BISHKEK — Kyrgyz interim President Roza Otunbayeva was to meet with representatives of foreign observer missions Tuesday after voters overwhelmingly backed a new constitution in a controversial referendum.
More than 90 percent of voters in Sunday's poll backed the new charter that would set up ex-Soviet Central Asia's first parliamentary democracy, according to preliminary results based on more than 99 percent of electoral districts.
But opposition leaders said the figures were impossibly high given the fallout from this month's ethnic violence that left hundreds of people dead.
Just 8.0 percent voted against, on the back of a mass turnout of 69.5 percent, according to the results.
The vote was hailed as a "victory" by the new government of interim leader Otunbayeva, which came to power in April amid riots that ousted former president Kurmanbek Bakiyev.
"The people have put a full stop on the epoch of the authoritarian, family rule of the previous regimes," Otunbayeva said in a statement.
The new constitution will slash the powers of the president and set the stage for parliamentary elections that authorities have scheduled for early September to bring in a permanent government.
Otunbayeva will serve as president until the 2011 election.
Several observers had warned that the poll was recklessly premature, coming just two weeks after fighting between majority Kyrgyz and minority Uzbeks killed hundreds of people in the country's south.
"I highly doubt that the central election commission's data reflects the real picture," said Adakhan Madumarov, leader of the Batun Kyrgyzstan party and loyal to Bakiyev.
Liberal former interior minister and chief of the Ata-Zhurt opposition party Omurbek Suvanaliyev called the figures "fantastical" and accused the interim government of "massive falsification" in the registration of voters.
Russian President Dmitry Medvedev -- who has stung Bishkek by warning over the past weeks the country risked breaking-up -- was also less than enthusiastic about the outcome.
"I have a hard time imagining that a parliamentary republic could work in Kyrgyzstan, that it won't provoke a series of problems and encourage the rise to power of extremist forces," Medvedev told reporters at a G20 summit in Canada.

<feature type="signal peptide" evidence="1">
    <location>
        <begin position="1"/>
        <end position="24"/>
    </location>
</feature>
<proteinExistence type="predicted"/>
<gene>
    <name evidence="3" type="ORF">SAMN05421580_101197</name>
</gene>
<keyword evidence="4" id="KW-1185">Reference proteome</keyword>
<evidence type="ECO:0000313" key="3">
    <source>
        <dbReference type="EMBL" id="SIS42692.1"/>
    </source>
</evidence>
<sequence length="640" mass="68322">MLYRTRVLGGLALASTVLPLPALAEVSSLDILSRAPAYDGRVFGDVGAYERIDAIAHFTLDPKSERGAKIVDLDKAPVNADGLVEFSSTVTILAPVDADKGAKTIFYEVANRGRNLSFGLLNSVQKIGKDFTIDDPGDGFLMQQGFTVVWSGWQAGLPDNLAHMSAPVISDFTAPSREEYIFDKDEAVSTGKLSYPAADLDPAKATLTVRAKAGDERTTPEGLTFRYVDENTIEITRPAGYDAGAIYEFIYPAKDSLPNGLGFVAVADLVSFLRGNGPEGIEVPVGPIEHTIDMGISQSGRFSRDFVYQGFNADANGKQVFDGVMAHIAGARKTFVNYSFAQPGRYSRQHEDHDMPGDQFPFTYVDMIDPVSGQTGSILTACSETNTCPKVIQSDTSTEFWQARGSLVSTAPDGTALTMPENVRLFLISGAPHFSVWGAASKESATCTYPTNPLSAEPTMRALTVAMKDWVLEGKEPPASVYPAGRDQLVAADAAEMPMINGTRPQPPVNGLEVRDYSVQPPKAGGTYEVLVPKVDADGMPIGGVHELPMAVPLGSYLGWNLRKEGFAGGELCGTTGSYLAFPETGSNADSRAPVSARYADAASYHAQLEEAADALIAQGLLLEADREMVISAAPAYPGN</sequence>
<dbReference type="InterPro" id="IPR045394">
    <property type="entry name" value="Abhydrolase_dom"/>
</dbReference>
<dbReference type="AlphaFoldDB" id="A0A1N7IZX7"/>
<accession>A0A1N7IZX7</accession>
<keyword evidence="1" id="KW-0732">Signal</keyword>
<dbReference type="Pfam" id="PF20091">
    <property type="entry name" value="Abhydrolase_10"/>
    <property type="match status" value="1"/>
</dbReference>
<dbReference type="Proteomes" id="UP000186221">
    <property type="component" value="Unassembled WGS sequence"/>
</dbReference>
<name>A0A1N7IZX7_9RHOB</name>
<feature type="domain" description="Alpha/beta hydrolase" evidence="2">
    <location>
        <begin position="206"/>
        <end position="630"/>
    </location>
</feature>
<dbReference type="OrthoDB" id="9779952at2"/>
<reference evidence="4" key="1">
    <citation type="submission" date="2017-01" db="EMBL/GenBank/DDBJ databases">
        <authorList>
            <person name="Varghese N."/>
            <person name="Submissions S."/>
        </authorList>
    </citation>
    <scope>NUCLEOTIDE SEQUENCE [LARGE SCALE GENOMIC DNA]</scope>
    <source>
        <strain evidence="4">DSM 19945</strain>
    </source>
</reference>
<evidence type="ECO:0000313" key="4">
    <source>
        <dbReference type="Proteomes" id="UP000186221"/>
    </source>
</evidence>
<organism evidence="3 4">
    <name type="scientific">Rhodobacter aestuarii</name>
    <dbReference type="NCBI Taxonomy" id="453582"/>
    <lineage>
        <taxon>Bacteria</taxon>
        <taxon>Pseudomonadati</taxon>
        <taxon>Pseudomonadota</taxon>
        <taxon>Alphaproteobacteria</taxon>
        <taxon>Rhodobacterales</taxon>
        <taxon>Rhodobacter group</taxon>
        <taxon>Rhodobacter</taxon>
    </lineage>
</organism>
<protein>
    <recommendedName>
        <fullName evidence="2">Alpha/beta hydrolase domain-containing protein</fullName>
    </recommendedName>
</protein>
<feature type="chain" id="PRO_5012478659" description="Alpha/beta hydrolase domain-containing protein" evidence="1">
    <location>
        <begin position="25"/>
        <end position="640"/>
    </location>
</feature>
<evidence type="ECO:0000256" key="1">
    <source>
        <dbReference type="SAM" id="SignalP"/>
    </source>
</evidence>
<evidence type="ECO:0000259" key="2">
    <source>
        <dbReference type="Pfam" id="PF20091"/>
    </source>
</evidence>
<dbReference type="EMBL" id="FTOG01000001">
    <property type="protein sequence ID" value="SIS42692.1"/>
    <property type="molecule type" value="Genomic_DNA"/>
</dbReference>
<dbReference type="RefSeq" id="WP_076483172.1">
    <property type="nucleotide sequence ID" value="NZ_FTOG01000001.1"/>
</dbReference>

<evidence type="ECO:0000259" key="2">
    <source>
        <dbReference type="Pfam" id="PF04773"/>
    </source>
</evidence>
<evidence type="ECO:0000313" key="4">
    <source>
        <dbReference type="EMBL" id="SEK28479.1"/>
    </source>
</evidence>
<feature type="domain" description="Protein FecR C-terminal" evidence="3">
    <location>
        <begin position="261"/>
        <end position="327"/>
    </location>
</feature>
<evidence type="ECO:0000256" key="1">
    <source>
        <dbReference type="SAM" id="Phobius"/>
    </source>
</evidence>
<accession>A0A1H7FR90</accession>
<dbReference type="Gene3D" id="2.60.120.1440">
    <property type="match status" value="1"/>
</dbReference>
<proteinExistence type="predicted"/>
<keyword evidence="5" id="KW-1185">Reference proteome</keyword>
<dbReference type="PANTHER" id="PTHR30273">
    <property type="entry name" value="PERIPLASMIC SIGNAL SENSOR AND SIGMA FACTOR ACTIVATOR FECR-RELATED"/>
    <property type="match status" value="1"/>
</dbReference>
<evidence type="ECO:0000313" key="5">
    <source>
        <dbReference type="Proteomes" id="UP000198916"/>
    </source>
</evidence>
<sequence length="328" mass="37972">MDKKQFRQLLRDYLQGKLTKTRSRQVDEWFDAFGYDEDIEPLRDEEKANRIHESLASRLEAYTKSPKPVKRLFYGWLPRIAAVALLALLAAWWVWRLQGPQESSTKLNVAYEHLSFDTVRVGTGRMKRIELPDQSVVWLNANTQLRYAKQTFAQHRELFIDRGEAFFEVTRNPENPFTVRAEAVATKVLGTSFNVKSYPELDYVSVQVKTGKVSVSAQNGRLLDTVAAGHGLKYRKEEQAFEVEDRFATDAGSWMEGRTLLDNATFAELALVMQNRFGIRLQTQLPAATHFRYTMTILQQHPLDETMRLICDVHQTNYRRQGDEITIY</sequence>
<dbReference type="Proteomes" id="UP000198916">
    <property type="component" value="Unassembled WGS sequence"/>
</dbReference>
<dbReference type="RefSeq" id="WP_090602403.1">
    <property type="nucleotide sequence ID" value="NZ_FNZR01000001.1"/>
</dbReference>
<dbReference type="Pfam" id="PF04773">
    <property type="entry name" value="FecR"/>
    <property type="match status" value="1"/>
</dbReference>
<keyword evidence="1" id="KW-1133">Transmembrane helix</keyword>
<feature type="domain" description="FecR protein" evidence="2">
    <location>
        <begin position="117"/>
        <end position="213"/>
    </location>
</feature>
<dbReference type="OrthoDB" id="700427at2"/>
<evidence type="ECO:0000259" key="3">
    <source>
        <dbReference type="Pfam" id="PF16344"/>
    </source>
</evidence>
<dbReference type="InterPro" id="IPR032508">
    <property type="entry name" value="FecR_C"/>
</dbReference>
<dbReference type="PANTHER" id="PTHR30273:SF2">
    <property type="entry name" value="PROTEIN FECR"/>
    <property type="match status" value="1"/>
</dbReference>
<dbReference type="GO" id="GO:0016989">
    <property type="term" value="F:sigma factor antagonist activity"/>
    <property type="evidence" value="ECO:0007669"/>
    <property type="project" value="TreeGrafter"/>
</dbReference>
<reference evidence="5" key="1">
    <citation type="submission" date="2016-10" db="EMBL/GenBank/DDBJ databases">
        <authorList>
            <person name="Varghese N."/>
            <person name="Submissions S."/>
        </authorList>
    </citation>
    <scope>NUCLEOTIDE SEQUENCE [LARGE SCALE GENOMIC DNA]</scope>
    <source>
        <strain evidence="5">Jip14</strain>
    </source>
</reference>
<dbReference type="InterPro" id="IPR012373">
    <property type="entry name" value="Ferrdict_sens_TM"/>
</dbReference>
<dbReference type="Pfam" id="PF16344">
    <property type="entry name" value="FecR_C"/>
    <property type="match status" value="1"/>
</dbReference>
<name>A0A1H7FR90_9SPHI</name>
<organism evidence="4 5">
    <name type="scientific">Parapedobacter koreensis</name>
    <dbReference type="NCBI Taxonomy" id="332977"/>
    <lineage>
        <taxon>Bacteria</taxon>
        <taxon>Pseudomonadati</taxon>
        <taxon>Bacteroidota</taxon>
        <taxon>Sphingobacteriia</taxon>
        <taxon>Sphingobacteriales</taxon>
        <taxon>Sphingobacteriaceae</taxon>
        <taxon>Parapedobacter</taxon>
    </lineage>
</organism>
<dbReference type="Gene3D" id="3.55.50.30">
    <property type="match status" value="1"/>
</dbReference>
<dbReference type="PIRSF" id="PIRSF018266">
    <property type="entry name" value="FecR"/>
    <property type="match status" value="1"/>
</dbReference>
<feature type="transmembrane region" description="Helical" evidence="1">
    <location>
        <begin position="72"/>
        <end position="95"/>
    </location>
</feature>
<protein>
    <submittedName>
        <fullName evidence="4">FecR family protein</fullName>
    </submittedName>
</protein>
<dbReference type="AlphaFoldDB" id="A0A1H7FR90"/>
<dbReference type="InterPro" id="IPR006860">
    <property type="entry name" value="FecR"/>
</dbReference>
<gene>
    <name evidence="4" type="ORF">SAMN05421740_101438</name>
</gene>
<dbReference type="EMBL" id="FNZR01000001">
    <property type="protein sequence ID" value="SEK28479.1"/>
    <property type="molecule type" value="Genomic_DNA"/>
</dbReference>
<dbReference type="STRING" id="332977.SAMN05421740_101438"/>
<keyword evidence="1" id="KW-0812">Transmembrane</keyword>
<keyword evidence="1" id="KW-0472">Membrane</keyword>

Russia's foreign ministry offered measured praise for the vote late Monday, saying it took place "without any excesses" and noting a "rather high" voter turnout.
"We would like to hope that the referendum will facilitate political stability in friendly Kyrgyzstan," it said in a statement.
The United States praised Kyrgyzstan's "peaceful" adoption of the new constitution and urged its citizens to continue on a path to "future ethnic harmony".
State Department spokesman Philip Crowley told reporters that Washington "commends the civic participation and peaceful conduct of ordinary citizens who voted without incident."
Most of ex-Soviet Central Asia is ruled by authoritarian leaders, many of whom have been in power without interruption since the fall of the Soviet Union almost two decades ago.
Kyrgyzstan's political volatility -- which has seen two regimes fall in popular uprisings in the space of a half-decade -- has always been the exception.
Fear of further conflict and fatigue from the violence seemed to be major factors driving the unexpectedly high turnout.
"Almost everyone voted because without legitimacy there is no government and because they want peace and stability," said Raikhan Samidinova, an ethnic Kyrgyz musician in Osh.
The Organization for Security and Cooperation in Europe praised the interim government for its handling of the vote, despite evidence of "shortcomings".
OSCE observers witnessed that voters were not always checked against multiple voting, and that "the counting and tabulation were assessed less positively", it said in a press release.
The clashes killed 294 people according to the latest toll, and displaced hundreds of thousands of people. At least 75,000 fled to neighbouring Uzbekistan but all of these have now returned, authorities said.
Victims have told AFP the violence was an orchestrated campaign by armed Kyrgyz militias targeting Uzbeks, who make up about 14 percent of Kyrgyzstan's population of 5.3 million.
Officials have warned the true death toll could have been as high as 2,000.